PRAGUE – Chevron is betting it can win over Eastern Europeans with the idea of energy independence even after dry wells and government delays led Exxon Mobil and Talisman Energy to scrap efforts to tap natural gas deposits in Polish shale.
Bringing shale drilling to Europe from North America promises to help the region ease years of dependence on Russian fuel and hurts the Kremlin’s ambition to secure the country’s future as an energy superpower. Use of hydraulic fracturing, or fracking, upended the U.S. gas industry, which overtook Russia as the biggest producer, driving prices to a decade-low.
This resource could certainly enhance energy security within Europe and also bring enormous economic benefits, said Ian MacDonald, Chevron vice president for Europe, Eurasia and the Middle East. Chevron believes that upon learning how these hydrocarbon resources can be explored for and developed safely, the governments and citizens of central Europe will be supportive.
President Vladimir Putin is pushing investment in Russia’s gas industry, with new fields and a pipeline to Asia planned.
Chevron has leased or licensed for exploration 5.6 million acres in Poland, Ukraine, Romania and Bulgaria, an area the size of New Jersey. Its joint venture in Lithuania has a license for about 600,000 acres, and Chevron is applying for an additional 450,000. In Ukraine alone it agreed to spend $400 million on exploration.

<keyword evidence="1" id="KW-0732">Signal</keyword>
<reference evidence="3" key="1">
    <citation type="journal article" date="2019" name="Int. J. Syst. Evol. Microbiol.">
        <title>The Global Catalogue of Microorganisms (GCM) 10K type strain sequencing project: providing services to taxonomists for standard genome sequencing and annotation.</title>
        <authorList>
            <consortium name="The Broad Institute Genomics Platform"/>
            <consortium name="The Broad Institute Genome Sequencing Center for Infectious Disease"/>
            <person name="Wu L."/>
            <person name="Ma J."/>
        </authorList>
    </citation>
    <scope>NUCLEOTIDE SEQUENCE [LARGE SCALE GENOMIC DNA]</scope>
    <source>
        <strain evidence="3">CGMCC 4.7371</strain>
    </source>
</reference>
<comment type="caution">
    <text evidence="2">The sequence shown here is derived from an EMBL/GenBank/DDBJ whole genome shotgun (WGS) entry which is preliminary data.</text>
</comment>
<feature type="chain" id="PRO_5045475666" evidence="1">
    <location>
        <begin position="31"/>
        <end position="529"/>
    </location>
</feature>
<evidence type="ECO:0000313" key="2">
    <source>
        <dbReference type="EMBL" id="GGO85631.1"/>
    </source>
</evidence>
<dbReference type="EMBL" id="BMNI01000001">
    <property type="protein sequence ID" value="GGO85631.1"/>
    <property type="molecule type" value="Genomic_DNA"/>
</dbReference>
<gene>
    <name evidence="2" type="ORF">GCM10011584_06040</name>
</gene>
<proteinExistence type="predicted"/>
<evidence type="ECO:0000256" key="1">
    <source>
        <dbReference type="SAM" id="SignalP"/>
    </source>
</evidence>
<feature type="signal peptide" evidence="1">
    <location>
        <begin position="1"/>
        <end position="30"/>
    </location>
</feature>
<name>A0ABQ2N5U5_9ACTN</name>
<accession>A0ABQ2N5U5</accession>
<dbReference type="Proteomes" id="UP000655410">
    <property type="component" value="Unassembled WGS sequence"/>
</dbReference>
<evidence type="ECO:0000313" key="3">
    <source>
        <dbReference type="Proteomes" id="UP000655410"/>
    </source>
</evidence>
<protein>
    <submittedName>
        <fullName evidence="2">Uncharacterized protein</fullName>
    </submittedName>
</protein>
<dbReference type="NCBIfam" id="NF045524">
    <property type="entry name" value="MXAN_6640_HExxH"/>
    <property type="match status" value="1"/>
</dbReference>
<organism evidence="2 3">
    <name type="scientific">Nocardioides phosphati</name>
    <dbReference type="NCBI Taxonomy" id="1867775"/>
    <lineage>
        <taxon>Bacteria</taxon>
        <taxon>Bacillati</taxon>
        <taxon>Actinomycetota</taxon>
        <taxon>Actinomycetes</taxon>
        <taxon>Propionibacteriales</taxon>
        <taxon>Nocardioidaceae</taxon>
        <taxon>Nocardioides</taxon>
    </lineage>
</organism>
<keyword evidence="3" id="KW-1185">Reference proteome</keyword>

Royal Dutch Shell won rights to explore for shale gas in the Yuzivska field in Ukraine’s Kharkiv region in May 2012, and signed a production sharing agreement in January.
Yet the prospect of a European shale revolution is in doubt before it has begun. Exxon said in June 2012 it was pulling out of Poland after its first wells produced disappointing results, which was followed by Talisman.
On May 7, Marathon Oil Corp. said it was quitting after failing to find commercially viable resources and it would seek to dispose of its 11 licenses.
In the U.S. in contrast, Exxon plans a $10 billion Texas export terminal to ship abroad excess domestic gas.
Deposits in Poland have turned out to be deeper and harder to exploit than those in the U.S. due to geology and poor roads to remote eastern regions. Estimated reserves in the European country were cut to 9 trillion cubic feet last year by the U.S. Energy Information Administration, from 44 trillion in 2011.
Big companies like Shell and Chevron could become afraid to invest, said Volodymyr Omelchenko, head of energy analysis at the Razumkov research group in Kiev and former director of shipments at Ukraine’s NAK Naftogaz Ukrainy. Ukraine has an enormous potential but realization will be difficult because the legal system is governed by old Soviet traditions.